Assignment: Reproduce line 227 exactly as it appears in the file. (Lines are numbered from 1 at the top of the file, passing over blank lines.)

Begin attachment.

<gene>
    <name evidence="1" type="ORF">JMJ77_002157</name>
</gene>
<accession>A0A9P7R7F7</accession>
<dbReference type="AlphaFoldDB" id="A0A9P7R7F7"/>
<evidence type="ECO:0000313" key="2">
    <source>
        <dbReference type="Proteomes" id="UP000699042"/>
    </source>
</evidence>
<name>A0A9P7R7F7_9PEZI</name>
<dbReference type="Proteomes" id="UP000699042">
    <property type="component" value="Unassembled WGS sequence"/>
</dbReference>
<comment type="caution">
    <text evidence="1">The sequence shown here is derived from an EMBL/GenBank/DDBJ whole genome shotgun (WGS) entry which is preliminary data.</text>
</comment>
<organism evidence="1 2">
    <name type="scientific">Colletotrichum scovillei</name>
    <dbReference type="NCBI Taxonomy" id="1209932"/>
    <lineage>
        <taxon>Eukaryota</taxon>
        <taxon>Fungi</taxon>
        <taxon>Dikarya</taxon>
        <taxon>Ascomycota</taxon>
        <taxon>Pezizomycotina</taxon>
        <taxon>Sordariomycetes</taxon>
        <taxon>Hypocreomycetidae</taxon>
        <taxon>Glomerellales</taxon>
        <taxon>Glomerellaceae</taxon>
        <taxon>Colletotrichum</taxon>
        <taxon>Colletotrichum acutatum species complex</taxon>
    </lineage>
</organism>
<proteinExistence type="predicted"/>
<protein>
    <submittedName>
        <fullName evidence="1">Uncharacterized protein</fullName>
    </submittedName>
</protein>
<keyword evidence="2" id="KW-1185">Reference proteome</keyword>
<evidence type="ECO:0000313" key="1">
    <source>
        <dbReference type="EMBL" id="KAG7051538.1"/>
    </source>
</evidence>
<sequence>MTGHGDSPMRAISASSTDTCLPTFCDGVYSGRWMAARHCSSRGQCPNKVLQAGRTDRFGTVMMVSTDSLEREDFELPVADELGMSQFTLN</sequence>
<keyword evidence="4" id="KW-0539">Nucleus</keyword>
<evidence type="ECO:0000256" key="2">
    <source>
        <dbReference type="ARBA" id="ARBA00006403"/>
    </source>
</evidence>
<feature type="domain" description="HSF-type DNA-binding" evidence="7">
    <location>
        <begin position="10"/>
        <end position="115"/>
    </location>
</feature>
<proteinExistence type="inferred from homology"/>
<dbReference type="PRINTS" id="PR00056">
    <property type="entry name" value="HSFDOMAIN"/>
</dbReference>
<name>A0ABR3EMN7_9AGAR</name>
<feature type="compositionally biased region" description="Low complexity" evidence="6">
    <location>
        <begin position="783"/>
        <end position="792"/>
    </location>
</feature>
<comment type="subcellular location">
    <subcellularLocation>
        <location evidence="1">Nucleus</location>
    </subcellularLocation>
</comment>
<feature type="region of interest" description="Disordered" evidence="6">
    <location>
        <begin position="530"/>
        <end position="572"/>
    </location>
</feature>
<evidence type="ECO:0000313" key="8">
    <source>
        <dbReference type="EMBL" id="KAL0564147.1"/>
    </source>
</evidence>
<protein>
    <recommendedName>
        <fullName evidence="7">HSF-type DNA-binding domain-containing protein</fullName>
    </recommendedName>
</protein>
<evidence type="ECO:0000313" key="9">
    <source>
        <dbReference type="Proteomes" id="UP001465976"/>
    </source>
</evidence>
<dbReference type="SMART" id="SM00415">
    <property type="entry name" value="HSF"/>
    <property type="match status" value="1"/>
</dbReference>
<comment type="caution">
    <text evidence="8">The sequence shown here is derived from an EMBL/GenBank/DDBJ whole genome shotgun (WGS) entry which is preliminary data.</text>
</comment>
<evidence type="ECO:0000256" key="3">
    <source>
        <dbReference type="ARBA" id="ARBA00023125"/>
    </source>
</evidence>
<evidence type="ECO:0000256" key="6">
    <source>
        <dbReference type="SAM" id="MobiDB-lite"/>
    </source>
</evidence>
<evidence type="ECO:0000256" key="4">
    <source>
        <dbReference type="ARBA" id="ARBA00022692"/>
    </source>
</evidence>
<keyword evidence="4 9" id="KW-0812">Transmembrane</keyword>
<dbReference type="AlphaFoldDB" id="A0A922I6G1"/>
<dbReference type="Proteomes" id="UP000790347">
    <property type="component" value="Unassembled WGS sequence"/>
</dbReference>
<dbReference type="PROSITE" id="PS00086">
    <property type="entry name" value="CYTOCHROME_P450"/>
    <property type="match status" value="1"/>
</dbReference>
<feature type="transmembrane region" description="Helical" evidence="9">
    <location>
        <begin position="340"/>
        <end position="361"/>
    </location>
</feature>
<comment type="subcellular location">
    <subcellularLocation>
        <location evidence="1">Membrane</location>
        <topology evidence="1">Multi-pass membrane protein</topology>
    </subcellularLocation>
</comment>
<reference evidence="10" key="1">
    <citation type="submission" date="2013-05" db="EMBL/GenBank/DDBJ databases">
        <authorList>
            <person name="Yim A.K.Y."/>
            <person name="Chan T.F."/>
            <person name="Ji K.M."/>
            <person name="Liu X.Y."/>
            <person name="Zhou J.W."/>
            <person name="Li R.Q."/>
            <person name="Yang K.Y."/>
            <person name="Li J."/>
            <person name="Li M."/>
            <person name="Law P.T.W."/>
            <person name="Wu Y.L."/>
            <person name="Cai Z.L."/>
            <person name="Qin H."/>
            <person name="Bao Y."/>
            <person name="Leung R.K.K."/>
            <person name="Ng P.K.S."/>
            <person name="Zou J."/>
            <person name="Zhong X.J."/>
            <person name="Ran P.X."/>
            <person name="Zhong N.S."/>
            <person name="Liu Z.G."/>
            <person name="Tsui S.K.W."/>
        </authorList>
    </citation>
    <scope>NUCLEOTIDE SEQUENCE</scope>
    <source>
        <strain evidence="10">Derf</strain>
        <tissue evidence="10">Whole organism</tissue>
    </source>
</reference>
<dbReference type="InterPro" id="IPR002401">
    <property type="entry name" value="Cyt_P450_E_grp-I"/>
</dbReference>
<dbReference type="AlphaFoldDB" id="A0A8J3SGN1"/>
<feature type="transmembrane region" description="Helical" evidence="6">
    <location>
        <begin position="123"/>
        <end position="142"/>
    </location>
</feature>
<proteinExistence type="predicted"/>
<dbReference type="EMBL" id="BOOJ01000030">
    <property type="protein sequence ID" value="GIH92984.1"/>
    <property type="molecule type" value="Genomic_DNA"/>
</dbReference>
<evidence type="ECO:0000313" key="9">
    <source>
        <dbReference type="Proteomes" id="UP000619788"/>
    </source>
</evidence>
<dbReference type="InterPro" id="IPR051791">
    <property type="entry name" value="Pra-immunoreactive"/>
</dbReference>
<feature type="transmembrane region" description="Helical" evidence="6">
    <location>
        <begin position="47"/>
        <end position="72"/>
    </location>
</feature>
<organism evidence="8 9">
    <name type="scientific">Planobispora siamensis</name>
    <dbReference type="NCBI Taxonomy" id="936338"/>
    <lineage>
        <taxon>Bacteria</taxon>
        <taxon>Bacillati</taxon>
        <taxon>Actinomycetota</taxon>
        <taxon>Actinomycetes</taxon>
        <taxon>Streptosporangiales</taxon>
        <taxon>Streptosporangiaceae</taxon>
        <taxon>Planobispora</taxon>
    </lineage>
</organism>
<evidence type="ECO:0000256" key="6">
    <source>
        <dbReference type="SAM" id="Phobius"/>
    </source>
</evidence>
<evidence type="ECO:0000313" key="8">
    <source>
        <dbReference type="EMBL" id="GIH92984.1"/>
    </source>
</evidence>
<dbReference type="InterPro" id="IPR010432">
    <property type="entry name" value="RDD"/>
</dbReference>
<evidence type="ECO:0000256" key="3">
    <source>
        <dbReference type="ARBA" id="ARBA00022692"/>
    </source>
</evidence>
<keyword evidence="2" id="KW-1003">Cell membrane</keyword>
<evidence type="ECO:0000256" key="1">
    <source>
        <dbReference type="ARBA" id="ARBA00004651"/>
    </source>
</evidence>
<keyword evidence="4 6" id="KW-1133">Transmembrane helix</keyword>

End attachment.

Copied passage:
</dbReference>